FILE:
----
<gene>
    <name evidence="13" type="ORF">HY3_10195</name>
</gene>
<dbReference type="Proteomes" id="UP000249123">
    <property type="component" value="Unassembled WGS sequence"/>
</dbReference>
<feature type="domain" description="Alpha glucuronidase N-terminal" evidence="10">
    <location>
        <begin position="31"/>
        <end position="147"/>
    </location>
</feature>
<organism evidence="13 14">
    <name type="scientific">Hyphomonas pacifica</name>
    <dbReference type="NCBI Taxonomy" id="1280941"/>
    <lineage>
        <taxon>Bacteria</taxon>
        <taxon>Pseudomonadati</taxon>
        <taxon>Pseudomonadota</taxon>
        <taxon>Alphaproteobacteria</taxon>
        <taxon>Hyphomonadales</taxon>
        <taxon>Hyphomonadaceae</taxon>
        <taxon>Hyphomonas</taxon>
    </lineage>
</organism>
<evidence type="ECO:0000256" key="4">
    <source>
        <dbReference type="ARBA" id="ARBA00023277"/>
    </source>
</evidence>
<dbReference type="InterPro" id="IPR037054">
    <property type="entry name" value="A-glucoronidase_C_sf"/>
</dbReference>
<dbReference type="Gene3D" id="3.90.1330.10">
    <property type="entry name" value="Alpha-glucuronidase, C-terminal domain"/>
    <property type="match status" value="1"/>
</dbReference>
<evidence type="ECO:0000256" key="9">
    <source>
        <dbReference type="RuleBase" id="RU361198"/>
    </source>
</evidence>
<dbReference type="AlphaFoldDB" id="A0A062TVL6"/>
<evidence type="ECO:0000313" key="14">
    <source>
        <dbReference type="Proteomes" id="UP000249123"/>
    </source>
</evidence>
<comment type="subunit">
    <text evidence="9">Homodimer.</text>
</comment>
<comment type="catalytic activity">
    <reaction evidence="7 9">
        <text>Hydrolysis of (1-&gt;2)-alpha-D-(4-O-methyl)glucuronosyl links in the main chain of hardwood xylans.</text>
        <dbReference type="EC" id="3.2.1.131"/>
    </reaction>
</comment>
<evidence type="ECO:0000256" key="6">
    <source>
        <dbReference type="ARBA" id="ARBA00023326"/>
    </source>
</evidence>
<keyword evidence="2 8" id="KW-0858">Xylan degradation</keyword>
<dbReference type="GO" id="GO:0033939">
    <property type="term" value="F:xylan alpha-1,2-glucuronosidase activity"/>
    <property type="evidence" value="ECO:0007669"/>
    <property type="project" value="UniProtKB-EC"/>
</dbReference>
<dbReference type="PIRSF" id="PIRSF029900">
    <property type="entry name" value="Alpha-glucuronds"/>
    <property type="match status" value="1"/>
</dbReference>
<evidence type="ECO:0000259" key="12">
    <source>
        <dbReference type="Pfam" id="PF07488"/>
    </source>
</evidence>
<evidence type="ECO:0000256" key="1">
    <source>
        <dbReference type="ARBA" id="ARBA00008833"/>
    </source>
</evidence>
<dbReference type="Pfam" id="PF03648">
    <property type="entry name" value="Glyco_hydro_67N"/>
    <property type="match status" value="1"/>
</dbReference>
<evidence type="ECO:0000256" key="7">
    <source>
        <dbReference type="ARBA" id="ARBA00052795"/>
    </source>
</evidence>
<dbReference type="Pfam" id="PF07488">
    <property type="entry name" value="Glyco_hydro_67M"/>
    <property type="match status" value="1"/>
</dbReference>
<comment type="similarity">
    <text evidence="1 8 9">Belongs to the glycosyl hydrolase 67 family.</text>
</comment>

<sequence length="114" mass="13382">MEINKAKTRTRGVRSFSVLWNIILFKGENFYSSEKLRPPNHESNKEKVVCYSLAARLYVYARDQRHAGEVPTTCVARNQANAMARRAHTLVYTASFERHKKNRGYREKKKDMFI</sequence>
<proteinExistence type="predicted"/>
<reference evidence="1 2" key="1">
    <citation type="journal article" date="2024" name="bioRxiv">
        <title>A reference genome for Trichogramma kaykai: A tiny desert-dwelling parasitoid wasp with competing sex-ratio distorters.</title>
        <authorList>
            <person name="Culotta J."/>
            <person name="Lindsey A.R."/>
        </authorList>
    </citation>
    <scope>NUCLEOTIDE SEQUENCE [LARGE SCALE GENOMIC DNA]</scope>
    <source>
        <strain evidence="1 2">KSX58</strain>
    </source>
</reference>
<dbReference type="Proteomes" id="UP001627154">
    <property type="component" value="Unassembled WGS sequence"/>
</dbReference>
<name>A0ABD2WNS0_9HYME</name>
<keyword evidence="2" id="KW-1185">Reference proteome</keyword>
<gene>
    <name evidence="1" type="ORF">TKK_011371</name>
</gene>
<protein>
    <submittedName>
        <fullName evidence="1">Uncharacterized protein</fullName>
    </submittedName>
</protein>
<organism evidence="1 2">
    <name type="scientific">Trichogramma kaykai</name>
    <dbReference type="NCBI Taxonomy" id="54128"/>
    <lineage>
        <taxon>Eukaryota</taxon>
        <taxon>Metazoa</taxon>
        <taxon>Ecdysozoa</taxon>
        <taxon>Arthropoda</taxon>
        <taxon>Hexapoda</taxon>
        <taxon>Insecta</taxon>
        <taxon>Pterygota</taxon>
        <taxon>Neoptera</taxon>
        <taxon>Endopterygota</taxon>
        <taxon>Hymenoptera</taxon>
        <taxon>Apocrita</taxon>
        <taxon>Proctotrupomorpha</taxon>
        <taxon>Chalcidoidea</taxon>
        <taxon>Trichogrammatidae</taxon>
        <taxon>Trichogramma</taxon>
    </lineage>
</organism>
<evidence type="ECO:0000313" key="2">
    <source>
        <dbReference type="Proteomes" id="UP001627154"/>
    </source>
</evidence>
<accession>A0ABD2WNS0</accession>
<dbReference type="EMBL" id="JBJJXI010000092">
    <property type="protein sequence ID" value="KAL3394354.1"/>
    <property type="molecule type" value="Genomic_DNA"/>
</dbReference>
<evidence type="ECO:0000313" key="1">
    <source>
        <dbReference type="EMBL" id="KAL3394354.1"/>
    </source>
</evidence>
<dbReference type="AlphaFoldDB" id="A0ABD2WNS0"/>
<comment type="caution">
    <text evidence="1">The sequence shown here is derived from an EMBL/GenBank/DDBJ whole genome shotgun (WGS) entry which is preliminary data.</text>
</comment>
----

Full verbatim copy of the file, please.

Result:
<gene>
    <name evidence="13" type="ORF">HY3_10195</name>
</gene>
<dbReference type="Proteomes" id="UP000249123">
    <property type="component" value="Unassembled WGS sequence"/>
</dbReference>
<feature type="domain" description="Alpha glucuronidase N-terminal" evidence="10">
    <location>
        <begin position="31"/>
        <end position="147"/>
    </location>
</feature>
<organism evidence="13 14">
    <name type="scientific">Hyphomonas pacifica</name>
    <dbReference type="NCBI Taxonomy" id="1280941"/>
    <lineage>
        <taxon>Bacteria</taxon>
        <taxon>Pseudomonadati</taxon>
        <taxon>Pseudomonadota</taxon>
        <taxon>Alphaproteobacteria</taxon>
        <taxon>Hyphomonadales</taxon>
        <taxon>Hyphomonadaceae</taxon>
        <taxon>Hyphomonas</taxon>
    </lineage>
</organism>
<evidence type="ECO:0000256" key="4">
    <source>
        <dbReference type="ARBA" id="ARBA00023277"/>
    </source>
</evidence>
<dbReference type="InterPro" id="IPR037054">
    <property type="entry name" value="A-glucoronidase_C_sf"/>
</dbReference>
<dbReference type="Gene3D" id="3.90.1330.10">
    <property type="entry name" value="Alpha-glucuronidase, C-terminal domain"/>
    <property type="match status" value="1"/>
</dbReference>
<evidence type="ECO:0000256" key="9">
    <source>
        <dbReference type="RuleBase" id="RU361198"/>
    </source>
</evidence>
<dbReference type="AlphaFoldDB" id="A0A062TVL6"/>
<evidence type="ECO:0000313" key="14">
    <source>
        <dbReference type="Proteomes" id="UP000249123"/>
    </source>
</evidence>
<comment type="subunit">
    <text evidence="9">Homodimer.</text>
</comment>
<comment type="catalytic activity">
    <reaction evidence="7 9">
        <text>Hydrolysis of (1-&gt;2)-alpha-D-(4-O-methyl)glucuronosyl links in the main chain of hardwood xylans.</text>
        <dbReference type="EC" id="3.2.1.131"/>
    </reaction>
</comment>
<evidence type="ECO:0000256" key="6">
    <source>
        <dbReference type="ARBA" id="ARBA00023326"/>
    </source>
</evidence>
<keyword evidence="2 8" id="KW-0858">Xylan degradation</keyword>
<dbReference type="GO" id="GO:0033939">
    <property type="term" value="F:xylan alpha-1,2-glucuronosidase activity"/>
    <property type="evidence" value="ECO:0007669"/>
    <property type="project" value="UniProtKB-EC"/>
</dbReference>
<dbReference type="PIRSF" id="PIRSF029900">
    <property type="entry name" value="Alpha-glucuronds"/>
    <property type="match status" value="1"/>
</dbReference>
<evidence type="ECO:0000259" key="12">
    <source>
        <dbReference type="Pfam" id="PF07488"/>
    </source>
</evidence>
<evidence type="ECO:0000256" key="1">
    <source>
        <dbReference type="ARBA" id="ARBA00008833"/>
    </source>
</evidence>
<dbReference type="Pfam" id="PF03648">
    <property type="entry name" value="Glyco_hydro_67N"/>
    <property type="match status" value="1"/>
</dbReference>
<evidence type="ECO:0000256" key="7">
    <source>
        <dbReference type="ARBA" id="ARBA00052795"/>
    </source>
</evidence>
<dbReference type="Pfam" id="PF07488">
    <property type="entry name" value="Glyco_hydro_67M"/>
    <property type="match status" value="1"/>
</dbReference>
<comment type="similarity">
    <text evidence="1 8 9">Belongs to the glycosyl hydrolase 67 family.</text>
</comment>

<sequence length="114" mass="13382">MEINKAKTRTRGVRSFSVLWNIILFKGENFYSSEKLRPPNHESNKEKVVCYSLAARLYVYARDQRHAGEVPTTCVARNQANAMARRAHTLVYTASFERHKKNRGYREKKKDMFI</sequence>
<proteinExistence type="predicted"/>
<reference evidence="1 2" key="1">
    <citation type="journal article" date="2024" name="bioRxiv">
        <title>A reference genome for Trichogramma kaykai: A tiny desert-dwelling parasitoid wasp with competing sex-ratio distorters.</title>
        <authorList>
            <person name="Culotta J."/>
            <person name="Lindsey A.R."/>
        </authorList>
    </citation>
    <scope>NUCLEOTIDE SEQUENCE [LARGE SCALE GENOMIC DNA]</scope>
    <source>
        <strain evidence="1 2">KSX58</strain>
    </source>
</reference>
<dbReference type="Proteomes" id="UP001627154">
    <property type="component" value="Unassembled WGS sequence"/>
</dbReference>
<name>A0ABD2WNS0_9HYME</name>
<keyword evidence="2" id="KW-1185">Reference proteome</keyword>
<gene>
    <name evidence="1" type="ORF">TKK_011371</name>
</gene>
<protein>
    <submittedName>
        <fullName evidence="1">Uncharacterized protein</fullName>
    </submittedName>
</protein>
<organism evidence="1 2">
    <name type="scientific">Trichogramma kaykai</name>
    <dbReference type="NCBI Taxonomy" id="54128"/>
    <lineage>
        <taxon>Eukaryota</taxon>
        <taxon>Metazoa</taxon>
        <taxon>Ecdysozoa</taxon>
        <taxon>Arthropoda</taxon>
        <taxon>Hexapoda</taxon>
        <taxon>Insecta</taxon>
        <taxon>Pterygota</taxon>
        <taxon>Neoptera</taxon>
        <taxon>Endopterygota</taxon>
        <taxon>Hymenoptera</taxon>
        <taxon>Apocrita</taxon>
        <taxon>Proctotrupomorpha</taxon>
        <taxon>Chalcidoidea</taxon>
        <taxon>Trichogrammatidae</taxon>
        <taxon>Trichogramma</taxon>
    </lineage>
</organism>
<evidence type="ECO:0000313" key="2">
    <source>
        <dbReference type="Proteomes" id="UP001627154"/>
    </source>
</evidence>
<accession>A0ABD2WNS0</accession>
<dbReference type="EMBL" id="JBJJXI010000092">
    <property type="protein sequence ID" value="KAL3394354.1"/>
    <property type="molecule type" value="Genomic_DNA"/>
</dbReference>
<evidence type="ECO:0000313" key="1">
    <source>
        <dbReference type="EMBL" id="KAL3394354.1"/>
    </source>
</evidence>
<dbReference type="AlphaFoldDB" id="A0ABD2WNS0"/>
<comment type="caution">
    <text evidence="1">The sequence shown here is derived from an EMBL/GenBank/DDBJ whole genome shotgun (WGS) entry which is preliminary data.</text>
</comment>